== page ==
Benjamin Spivak, etc., Plaintiff–Respondent, v. Eric Bertrand, et al., Defendants–Appellants, Modus Operandi, LLC, Defendant, Eyeball Digital, Inc., et al., Nominal Defendants.
Order, Supreme Court, New York County (Anil C. Singh, J.), entered on or about February 8, 2016, which granted plaintiff's motion for a preliminary injunction, set an undertaking of $30,000, and enjoined defendants-appellants from cancelling plaintiff's shares in Eyeball on the Floor, Inc. and/or Eyeball Digital, Inc., or forcing him to involuntarily transfer such shares, unanimously modified, on the law, to remand for the fixing of an appropriate undertaking in accordance herewith, and otherwise affirmed, without costs.
Plaintiff established his probable success on the merits (see Nobu Next Door, LLC v. Fine Arts Hous., Inc. 4 NY3d 839  ) by showing that he was wrongfully terminated from his officer position at Eyeball on the Floor, Inc., without cause, effective December 31, 2015. The parties agree that plaintiff's employment agreement, as written, provided that plaintiff could not be terminated without cause at the end of the initial term (December 31, 2015). “[W]hen parties set down their agreement in a clear, complete document, their writing should as a rule be enforced according to its terms” (Ashwood Capital, Inc. v. OTG Mgt., Inc., 99 AD3d 1, 7 [1st Dept 2012] [internal quotation marks omitted] ).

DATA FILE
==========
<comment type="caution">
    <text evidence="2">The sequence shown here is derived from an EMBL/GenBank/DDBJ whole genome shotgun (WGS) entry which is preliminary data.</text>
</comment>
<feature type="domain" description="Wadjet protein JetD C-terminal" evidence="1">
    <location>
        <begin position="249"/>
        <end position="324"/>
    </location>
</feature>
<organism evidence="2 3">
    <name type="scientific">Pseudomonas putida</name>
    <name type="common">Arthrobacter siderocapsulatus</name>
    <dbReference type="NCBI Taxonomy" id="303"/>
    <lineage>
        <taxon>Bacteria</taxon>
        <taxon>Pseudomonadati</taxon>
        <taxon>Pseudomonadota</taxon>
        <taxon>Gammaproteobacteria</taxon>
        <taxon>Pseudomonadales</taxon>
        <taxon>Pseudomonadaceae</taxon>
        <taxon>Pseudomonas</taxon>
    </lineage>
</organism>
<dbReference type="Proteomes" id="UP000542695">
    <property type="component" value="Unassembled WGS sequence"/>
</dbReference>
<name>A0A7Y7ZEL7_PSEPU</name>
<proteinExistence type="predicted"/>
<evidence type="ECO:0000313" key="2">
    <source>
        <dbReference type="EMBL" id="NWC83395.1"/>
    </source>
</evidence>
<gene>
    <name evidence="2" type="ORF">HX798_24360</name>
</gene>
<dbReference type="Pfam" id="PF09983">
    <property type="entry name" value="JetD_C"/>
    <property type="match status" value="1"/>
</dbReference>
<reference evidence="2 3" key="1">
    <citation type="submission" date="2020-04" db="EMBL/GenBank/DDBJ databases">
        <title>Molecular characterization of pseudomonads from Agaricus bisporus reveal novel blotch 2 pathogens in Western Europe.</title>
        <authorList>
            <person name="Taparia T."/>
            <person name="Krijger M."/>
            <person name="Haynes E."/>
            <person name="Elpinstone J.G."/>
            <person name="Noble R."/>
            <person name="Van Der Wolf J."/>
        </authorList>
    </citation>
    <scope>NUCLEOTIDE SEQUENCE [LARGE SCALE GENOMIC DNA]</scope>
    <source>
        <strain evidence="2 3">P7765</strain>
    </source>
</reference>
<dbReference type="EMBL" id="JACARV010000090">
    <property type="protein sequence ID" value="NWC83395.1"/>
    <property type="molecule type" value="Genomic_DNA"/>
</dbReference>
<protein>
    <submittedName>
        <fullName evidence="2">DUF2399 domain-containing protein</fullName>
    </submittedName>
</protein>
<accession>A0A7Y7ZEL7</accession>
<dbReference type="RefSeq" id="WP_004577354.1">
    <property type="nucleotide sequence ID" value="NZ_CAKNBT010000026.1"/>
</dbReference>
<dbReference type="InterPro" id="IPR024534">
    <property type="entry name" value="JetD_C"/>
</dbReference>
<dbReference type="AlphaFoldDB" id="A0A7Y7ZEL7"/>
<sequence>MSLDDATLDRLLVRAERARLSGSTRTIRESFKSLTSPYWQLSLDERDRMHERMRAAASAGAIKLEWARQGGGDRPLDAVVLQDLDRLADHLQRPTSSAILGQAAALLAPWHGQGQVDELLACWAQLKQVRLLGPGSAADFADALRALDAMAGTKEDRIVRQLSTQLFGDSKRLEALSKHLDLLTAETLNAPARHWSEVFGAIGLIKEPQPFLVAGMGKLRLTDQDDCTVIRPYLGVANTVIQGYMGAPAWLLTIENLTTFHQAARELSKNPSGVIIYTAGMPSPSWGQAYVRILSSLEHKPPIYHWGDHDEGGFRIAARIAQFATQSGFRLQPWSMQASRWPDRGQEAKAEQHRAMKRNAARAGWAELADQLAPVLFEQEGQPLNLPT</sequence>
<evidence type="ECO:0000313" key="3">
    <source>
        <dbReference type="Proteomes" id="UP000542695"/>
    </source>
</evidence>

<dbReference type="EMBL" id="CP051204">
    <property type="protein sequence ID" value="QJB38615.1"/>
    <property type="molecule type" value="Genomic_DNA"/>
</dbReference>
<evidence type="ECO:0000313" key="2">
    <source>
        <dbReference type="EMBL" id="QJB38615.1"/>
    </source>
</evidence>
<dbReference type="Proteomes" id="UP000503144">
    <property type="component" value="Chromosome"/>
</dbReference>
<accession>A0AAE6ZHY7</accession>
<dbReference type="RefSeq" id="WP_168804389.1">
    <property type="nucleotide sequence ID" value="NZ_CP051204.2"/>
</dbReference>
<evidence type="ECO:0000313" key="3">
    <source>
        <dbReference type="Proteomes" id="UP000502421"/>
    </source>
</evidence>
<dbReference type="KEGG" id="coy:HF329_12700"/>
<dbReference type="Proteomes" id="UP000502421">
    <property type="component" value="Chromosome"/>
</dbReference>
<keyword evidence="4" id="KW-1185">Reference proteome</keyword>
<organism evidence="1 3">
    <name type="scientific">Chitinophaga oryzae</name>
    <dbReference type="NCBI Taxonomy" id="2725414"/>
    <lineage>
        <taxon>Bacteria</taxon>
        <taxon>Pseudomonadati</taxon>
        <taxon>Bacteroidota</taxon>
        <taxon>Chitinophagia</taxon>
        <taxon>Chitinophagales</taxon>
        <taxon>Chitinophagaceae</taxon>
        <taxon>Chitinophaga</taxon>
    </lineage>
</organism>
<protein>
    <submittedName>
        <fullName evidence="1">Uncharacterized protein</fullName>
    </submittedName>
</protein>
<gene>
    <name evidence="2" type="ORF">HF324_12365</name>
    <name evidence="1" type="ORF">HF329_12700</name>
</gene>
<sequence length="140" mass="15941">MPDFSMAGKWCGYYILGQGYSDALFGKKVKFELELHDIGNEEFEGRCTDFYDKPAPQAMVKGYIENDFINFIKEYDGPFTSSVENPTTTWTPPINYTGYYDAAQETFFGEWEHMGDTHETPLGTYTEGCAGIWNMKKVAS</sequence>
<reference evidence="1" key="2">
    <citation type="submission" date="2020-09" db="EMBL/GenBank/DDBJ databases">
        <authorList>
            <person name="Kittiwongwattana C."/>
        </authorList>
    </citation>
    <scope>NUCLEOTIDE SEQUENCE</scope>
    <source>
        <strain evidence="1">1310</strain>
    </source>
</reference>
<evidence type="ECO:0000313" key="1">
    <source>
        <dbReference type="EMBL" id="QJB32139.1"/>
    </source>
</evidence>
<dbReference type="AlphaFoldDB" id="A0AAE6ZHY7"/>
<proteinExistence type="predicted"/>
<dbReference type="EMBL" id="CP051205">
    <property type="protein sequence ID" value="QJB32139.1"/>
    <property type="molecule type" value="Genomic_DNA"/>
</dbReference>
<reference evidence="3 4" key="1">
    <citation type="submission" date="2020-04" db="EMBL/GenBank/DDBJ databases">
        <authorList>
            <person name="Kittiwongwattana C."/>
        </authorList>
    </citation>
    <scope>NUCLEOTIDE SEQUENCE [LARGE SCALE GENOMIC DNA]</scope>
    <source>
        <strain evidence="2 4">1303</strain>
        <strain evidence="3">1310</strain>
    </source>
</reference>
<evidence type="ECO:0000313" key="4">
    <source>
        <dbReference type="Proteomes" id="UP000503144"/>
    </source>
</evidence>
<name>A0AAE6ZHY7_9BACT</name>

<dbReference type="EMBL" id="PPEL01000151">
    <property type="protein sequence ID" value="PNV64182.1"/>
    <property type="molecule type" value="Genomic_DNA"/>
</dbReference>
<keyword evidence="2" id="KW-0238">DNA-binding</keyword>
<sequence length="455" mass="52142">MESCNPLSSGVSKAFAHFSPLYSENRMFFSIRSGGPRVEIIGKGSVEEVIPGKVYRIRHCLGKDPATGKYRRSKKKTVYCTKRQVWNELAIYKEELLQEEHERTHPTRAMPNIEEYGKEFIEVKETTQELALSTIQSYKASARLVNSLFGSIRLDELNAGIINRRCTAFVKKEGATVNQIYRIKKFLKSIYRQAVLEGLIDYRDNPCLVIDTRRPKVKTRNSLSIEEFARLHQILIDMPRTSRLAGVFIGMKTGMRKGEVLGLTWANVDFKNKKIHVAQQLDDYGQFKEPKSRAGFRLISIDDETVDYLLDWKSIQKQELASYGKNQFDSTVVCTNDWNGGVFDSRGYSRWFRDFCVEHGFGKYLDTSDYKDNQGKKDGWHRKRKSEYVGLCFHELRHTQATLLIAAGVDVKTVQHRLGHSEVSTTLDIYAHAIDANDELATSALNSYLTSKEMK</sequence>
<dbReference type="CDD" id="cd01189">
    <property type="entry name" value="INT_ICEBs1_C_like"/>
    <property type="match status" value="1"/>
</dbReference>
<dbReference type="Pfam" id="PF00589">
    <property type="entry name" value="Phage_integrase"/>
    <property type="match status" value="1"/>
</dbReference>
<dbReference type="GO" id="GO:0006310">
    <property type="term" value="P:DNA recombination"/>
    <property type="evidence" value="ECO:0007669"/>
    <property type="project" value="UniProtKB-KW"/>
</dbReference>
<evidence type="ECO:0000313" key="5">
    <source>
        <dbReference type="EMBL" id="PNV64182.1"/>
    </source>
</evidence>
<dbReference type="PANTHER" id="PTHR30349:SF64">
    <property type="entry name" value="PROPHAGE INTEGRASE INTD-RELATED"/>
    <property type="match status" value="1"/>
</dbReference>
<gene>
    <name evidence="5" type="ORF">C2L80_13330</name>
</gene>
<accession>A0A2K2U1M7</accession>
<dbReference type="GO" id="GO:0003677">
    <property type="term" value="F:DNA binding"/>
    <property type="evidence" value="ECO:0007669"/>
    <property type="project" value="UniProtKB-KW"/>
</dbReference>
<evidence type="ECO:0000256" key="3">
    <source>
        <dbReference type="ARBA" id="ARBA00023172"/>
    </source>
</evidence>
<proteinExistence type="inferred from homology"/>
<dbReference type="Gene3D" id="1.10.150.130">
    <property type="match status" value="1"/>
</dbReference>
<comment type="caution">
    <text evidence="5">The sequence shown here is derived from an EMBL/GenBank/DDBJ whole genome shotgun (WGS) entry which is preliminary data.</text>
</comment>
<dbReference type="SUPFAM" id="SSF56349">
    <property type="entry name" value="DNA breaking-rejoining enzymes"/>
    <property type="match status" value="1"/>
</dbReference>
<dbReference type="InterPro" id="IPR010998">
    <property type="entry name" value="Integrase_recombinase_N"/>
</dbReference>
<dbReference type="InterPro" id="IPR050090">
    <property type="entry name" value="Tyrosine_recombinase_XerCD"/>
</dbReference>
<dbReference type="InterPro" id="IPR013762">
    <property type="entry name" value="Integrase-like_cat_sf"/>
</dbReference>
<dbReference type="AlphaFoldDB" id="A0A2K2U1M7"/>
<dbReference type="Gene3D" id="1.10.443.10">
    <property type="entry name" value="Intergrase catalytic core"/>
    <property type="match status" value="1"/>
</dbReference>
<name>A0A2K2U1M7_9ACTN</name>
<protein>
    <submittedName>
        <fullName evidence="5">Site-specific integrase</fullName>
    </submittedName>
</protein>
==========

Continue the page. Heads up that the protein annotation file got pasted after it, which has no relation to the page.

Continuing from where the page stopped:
Defendants-appellants contend that plaintiff's employment agreement contains a scrivener's error and that the parties intended to allow for termination without cause at the end of the initial term. However, their evidence fails to show “ ‘exactly what was really agreed upon between the parties' ” (Resort Sports Network Inc. v. PH Ventures III, LLC, 67 AD3d 132, 135–36 [1st Dept 2009]; see also George Backer Mgt. Corp. v Acme Quilting Co., 46 N.Y.2d 211, 219  ).
Without the preliminary injunction, plaintiff will be irreparably harmed, since his shares in Eyeball on the Floor, Inc. and Eyeball Digital, Inc. will be automatically transferred to the individual defendants, and he will be stripped of his voting power and decision-making rights, including his right to vote on the potential merger with defendant Modus Operandi, LLC (see Casita, LP v MapleWood Equity Partners [Offshore] Ltd., 60 AD3d 488 [1st Dept 2009]; Yemini v. Goldberg, 60 AD3d 935, 937 [2d Dept 2009] ).
The balance of the equities lies with plaintiff, since, without an injunction, he will lose all his shareholder rights in the companies. In contrast, defendants contend that plaintiff will vote against the merger and the companies will be forced to close, but they presented no evidence that either company is in financial distress.
We find that the amount of the undertaking fixed by the motion court is not rationally related to the damages that defendants-appellants may sustain by reason of an injunction finally determined to have been unwarranted (CPLR 6312[b]; 1414 Holdings, LLC v. BMS–PSO, LLC, 116 AD3d 641, 643–644 [1st Dept 2014]; London Paint & Wallpaper Co., Inc. v Kesselman, 138 AD3d 632, 633 [1st Dept 2016] ). Accordingly, we remand the matter to Supreme Court to set the amount of the undertaking upon the receipt of competent evidence of the potential losses by the company and the value of the company's hard assets.